Tennyson's Poems

To J.S.

First published in 1833.

This beautiful poem was addressed to James Spedding on the death of his brother Edward.

The wind, that beats the mountain, blows

More softly round the open wold, [1]

And gently comes the world to those

That are cast in gentle mould.

And me this knowledge bolder made,

Or else I had not dared to flow [2]

In these words toward you, and invade

Even with a verse your holy woe.

'Tis strange that those we lean on most,

Those in whose laps our limbs are nursed,

Fall into shadow, soonest lost:

Those we love first are taken first.

God gives us love. Something to love

He lends us; but, when love is grown

To ripeness, that on which it throve

Falls off, and love is left alone.

This is the curse of time. Alas!

In grief I am not all unlearn'd;

Once thro' mine own doors Death did pass; [3]

One went, who never hath return'd.

He will not smile--nor speak to me

Once more. Two years his chair is seen

Empty before us. That was he

Without whose life I had not been.

Your loss is rarer; for this star

Rose with you thro' a little arc

Of heaven, nor having wander'd far

Shot on the sudden into dark.

I knew your brother: his mute dust

I honour and his living worth:

A man more pure and bold [4] and just

Was never born into the earth.

I have not look'd upon you nigh,

Since that dear soul hath fall'n asleep.

Great Nature is more wise than I:

I will not tell you not to weep.

And tho' mine own eyes fill with dew,

Drawn from the spirit thro' the brain, [5]

I will not even preach to you,

"Weep, weeping dulls the inward pain".

Let Grief be her own mistress still.

She loveth her own anguish deep

More than much pleasure. Let her will

Be done--to weep or not to weep.

I will not say "God's ordinance

Of Death is blown in every wind";

For that is not a common chance

That takes away a noble mind.

His memory long will live alone

In all our hearts, as mournful light

That broods above the fallen sun, [6]

And dwells in heaven half the night.

Vain solace! Memory standing near

Cast down her eyes, and in her throat

Her voice seem'd distant, and a tear

Dropt on the letters [7] as I wrote.

I wrote I know not what. In truth,

How _should_ I soothe you anyway,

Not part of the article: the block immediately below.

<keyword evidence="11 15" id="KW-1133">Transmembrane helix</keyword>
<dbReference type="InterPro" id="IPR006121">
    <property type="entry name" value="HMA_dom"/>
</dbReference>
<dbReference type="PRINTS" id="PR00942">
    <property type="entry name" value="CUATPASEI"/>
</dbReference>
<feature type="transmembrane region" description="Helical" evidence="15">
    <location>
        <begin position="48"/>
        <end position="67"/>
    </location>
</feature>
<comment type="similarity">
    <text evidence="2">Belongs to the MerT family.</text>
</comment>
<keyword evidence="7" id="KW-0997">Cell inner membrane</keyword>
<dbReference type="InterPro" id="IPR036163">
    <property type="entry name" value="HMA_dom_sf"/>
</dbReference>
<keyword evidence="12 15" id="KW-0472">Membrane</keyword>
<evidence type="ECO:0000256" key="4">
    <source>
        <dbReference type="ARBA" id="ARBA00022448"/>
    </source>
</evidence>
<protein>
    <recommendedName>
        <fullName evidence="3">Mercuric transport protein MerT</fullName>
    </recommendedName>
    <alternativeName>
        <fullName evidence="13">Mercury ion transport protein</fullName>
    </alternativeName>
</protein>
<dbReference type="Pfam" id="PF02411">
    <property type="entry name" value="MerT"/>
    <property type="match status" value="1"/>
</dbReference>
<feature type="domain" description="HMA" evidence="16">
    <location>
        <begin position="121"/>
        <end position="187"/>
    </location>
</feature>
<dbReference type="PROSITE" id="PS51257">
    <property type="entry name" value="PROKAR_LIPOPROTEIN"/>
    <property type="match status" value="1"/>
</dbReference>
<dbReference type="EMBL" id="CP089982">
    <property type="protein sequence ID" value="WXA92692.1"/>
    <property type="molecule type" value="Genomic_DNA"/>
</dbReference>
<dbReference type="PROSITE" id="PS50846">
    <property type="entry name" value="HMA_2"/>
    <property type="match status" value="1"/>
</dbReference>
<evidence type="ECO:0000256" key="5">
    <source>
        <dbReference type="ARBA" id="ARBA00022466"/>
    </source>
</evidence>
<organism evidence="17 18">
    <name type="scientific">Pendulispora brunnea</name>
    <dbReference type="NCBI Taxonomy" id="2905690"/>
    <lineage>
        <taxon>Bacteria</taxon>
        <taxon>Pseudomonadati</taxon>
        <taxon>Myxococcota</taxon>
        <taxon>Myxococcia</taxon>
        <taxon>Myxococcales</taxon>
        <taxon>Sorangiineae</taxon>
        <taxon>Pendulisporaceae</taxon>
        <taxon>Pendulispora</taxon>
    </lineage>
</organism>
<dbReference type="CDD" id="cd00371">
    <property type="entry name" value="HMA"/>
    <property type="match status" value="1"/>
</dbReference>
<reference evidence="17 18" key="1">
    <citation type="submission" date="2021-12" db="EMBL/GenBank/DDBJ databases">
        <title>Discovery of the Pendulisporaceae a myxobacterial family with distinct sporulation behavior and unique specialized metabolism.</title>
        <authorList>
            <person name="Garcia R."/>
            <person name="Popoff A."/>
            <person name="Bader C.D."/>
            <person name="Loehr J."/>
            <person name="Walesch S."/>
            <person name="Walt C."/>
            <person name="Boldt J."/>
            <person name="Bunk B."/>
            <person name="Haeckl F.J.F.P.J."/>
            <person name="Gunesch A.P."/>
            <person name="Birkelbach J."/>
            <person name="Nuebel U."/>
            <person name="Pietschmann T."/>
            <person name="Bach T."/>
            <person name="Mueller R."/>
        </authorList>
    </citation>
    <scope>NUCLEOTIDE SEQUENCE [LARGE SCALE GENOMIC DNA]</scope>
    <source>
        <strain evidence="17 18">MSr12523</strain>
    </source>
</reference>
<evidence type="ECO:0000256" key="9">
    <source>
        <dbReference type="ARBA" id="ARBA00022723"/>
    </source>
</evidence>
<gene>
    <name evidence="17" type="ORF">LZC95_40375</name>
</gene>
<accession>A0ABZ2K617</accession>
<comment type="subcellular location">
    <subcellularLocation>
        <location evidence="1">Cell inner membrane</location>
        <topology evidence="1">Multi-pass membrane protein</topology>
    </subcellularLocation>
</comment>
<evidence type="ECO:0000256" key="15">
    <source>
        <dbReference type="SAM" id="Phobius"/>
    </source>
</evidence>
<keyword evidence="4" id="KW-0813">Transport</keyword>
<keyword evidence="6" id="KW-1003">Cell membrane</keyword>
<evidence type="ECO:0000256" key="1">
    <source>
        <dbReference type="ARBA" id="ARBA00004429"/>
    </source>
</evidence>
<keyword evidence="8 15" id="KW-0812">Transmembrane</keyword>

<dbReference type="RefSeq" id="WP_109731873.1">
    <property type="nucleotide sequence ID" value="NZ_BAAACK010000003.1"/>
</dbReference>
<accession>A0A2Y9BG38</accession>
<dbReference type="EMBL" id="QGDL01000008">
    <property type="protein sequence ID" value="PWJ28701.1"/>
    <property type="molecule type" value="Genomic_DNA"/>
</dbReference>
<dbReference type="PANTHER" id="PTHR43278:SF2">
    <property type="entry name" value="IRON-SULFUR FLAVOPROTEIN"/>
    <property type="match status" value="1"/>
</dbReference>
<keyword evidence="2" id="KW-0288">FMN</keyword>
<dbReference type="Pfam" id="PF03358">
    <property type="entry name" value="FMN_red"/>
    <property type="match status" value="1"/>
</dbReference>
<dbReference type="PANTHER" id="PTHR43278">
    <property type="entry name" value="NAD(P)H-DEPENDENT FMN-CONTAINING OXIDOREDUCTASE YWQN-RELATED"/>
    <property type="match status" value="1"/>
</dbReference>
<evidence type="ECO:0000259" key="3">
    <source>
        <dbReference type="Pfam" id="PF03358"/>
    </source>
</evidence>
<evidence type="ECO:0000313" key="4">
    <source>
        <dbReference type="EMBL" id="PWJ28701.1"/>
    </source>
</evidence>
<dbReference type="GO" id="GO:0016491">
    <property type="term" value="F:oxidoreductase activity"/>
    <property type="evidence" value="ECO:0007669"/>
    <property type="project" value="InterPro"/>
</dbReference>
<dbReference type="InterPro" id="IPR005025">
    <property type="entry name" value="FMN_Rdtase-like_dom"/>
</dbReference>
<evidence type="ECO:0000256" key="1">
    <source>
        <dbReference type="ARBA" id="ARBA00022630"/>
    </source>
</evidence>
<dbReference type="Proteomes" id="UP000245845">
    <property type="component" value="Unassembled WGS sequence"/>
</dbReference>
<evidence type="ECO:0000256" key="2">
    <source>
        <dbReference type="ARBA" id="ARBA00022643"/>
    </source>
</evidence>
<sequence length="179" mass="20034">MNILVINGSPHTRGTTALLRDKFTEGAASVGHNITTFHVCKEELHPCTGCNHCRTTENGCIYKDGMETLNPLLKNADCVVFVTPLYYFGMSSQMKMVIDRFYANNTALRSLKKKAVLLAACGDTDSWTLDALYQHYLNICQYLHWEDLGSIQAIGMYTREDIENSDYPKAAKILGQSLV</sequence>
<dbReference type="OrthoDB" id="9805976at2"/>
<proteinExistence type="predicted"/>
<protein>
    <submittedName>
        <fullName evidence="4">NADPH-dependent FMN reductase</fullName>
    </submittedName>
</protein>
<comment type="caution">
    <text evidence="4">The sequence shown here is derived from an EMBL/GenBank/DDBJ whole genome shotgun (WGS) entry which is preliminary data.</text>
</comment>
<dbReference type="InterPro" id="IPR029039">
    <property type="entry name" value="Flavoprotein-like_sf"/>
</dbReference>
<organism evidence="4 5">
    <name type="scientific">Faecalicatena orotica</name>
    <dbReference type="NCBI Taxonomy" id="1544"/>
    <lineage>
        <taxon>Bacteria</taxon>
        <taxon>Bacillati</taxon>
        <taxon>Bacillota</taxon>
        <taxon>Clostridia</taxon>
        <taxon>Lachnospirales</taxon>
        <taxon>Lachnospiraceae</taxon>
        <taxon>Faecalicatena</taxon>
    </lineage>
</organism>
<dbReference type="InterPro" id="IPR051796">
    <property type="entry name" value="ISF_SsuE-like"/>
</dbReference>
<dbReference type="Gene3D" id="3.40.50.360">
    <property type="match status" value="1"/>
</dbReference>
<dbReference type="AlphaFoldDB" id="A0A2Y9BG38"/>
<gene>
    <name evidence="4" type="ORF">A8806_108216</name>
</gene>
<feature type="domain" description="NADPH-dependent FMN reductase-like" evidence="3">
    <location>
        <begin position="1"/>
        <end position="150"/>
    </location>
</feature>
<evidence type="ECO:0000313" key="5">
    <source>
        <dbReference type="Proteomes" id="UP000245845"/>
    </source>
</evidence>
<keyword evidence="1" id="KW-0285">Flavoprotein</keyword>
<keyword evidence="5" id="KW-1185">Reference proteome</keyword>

Who miss the brother of your youth?

Yet something I did wish to say:

For he too was a friend to me:

Both are my friends, and my true breast

Bleedeth for both; yet it may be

That only [8] silence suiteth best.

Words weaker than your grief would make

Grief more. 'Twere better I should cease;

Although myself could almost take [9]

The place of him that sleeps in peace.

Sleep sweetly, tender heart, in peace:

Sleep, holy spirit, blessed soul,

While the stars burn, the moons increase,

And the great ages onward roll.

Sleep till the end, true soul and sweet.

Nothing comes to thee new or strange.

Sleep full of rest from head to feet;

Lie still, dry dust, secure of change.

[Footnote 1: Possibly suggested by Tasso, 'Gerus.', lib. xx., st.] lviii.:--

Qual vento a cui s'oppone o selva o colle

Doppia nella contesa i soffi e l' ira;

Ma con fiato piu placido e piu molle

Per le compagne libere poi spira.

[Footnote 2: 1833.]

My heart this knowledge bolder made,

Or else it had not dared to flow.

Altered in 1842.

[Footnote 3: Tennyson's father died in March, 1831.]

[Footnote 4: 1833. Mild.]

[Footnote 5: 'Cf.' Gray's Alcaic stanza on West's death:--]

O lacrymarum fons tenero sacros

'Ducentium ortus ex animo'.

[Footnote 6: 1833. Sunken sun. Altered to present reading, 1842. The] image may have been suggested by Henry Vaughan, 'Beyond the Veil':--

Their very memory is fair and bright,


It glows and glitters in my cloudy breast Like stars


Or those faint beams in which the hill is drest

After the sun's remove.

[Footnote 7: 1833, 1842, 1843. My tablets. This affected phrase was] altered to the present reading in 1845.

[Footnote 8: 1833. Holy. Altered to "only," 1842.]

[Footnote 9: 1833. Altho' to calm you I would take. Altered to present] reading, 1842.